A Boy And His Dog, Epilogue

After leaving the headquarters building I began to walk along the raised wooden plank sidewalk that led from there to the hooches.  Larry emerged from the commo bunker and shouted “Hey, Creeper (my own nickname), wait a minute.  I got a message for you from your friend over at 3rd Recon at Tan Son Nhut.  That guy, Jerry, sent you one.  You want to come over and read it?  I’ve got a new record by some guy named Jimi Hendrix that I think you’ll like too.” I quickly agreed and followed Larry back to the bunker, and while Jimi wailed out the question “Are You Experienced?” I read Jerry’s message.

“Glenn.  Getting reassigned to Central Europe.  Some big problem there.  Can’t tell you what it is or I’ll have to bite you.  Been good to reconnect.  I call you my friend.  Send mail to enclosed address.  Hope to see you in the real world.  Your friend, Jerry.”

I stared at the message for a couple of minutes, forgetting to listen to the soaring guitar of Mr. Hendrix.  I had wanted badly to get back to Jerry and reassure him that I had come to believe fully in his story.  Everything that he had said and done spoke to his reliability and I had no doubt that he was exactly what he said that he was.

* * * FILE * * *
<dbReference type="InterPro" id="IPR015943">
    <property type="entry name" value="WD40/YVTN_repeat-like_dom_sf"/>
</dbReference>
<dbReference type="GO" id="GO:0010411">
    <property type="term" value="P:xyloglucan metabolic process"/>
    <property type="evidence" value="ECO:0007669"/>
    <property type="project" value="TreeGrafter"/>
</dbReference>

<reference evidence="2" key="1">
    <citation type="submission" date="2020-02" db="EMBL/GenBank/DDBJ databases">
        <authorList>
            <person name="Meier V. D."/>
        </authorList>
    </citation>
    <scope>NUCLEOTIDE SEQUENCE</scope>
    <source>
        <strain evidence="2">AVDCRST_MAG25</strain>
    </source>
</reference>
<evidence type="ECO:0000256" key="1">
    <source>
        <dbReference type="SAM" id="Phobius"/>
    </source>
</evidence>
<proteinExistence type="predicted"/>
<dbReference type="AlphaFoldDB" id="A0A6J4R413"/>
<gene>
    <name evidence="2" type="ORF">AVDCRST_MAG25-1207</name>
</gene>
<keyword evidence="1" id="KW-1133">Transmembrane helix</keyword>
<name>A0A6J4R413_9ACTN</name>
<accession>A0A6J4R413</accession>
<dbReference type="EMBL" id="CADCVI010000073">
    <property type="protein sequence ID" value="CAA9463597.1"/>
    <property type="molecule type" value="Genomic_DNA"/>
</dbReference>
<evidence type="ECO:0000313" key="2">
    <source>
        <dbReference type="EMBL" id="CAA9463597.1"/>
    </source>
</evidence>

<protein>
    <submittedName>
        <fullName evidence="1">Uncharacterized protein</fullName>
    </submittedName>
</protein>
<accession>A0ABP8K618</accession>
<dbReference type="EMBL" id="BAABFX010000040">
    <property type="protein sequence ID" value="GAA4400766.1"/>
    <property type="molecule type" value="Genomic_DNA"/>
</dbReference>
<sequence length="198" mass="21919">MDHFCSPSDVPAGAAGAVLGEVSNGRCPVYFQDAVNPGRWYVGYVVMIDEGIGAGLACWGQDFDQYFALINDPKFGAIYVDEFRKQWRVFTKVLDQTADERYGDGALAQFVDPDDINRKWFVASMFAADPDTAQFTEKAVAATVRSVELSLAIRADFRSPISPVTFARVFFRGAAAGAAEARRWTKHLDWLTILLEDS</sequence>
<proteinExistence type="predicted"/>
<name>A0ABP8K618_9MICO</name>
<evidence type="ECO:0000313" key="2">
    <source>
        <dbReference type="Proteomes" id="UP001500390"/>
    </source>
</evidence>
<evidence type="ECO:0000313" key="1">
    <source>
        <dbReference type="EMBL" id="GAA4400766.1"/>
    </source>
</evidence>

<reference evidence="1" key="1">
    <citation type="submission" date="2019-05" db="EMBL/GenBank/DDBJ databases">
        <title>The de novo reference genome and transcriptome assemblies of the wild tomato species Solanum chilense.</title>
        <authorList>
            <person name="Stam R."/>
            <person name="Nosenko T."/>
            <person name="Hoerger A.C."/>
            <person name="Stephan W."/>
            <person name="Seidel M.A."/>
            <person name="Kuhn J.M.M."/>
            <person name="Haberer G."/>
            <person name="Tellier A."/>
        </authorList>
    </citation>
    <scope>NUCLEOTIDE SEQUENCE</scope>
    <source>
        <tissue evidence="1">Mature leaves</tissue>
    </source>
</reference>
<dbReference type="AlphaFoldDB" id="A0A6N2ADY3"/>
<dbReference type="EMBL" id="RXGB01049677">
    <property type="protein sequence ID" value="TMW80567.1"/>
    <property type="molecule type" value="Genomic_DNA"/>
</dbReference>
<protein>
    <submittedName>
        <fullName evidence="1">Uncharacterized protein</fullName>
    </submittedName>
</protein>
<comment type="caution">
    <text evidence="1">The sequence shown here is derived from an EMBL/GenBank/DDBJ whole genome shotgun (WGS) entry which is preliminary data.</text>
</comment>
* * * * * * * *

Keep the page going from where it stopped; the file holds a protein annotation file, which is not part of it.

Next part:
Central Europe meant Russia, with whom we were locked in an embrace of mutually assured destruction if anybody dared to pull the trigger.  I sat there in the air conditioned commo bunker completely unaware of the explosive guitar work coming out of the speakers.  In my mind’s eye I could see a German shepherd or a Doberman pincer or some such dog loping across fields sniffing for mines or listening to conversations in German or Russian, or counting the number and disposition of tanks and artillery.  And I also wondered if I would ever see Jerry again.

I excused myself and returned to my bunk, where I pulled my writing tablet out of my footlocker and wrote to the address Jerry had given me.  I told him that I would go home in four months, that I hoped to see him back in San Diego, and once again that I believed in him.

Jerry replied to my letters a few times, even after I got home.  I looked for his family’s name in the phone book and there were a dozen or so Warnocks, but none of them were Jerry’s family.  None of them admitted it anyway.  It’s been two years since I left the Army and Jerry’s letters have quit coming.  I don’t know what that means, but I hope that it doesn’t mean that somebody shot a dog that was snooping where it shouldn’t have been, and every day I hope that I will see a dog unattached to an owner trot up to me, reach up, and offer me a paw.

 

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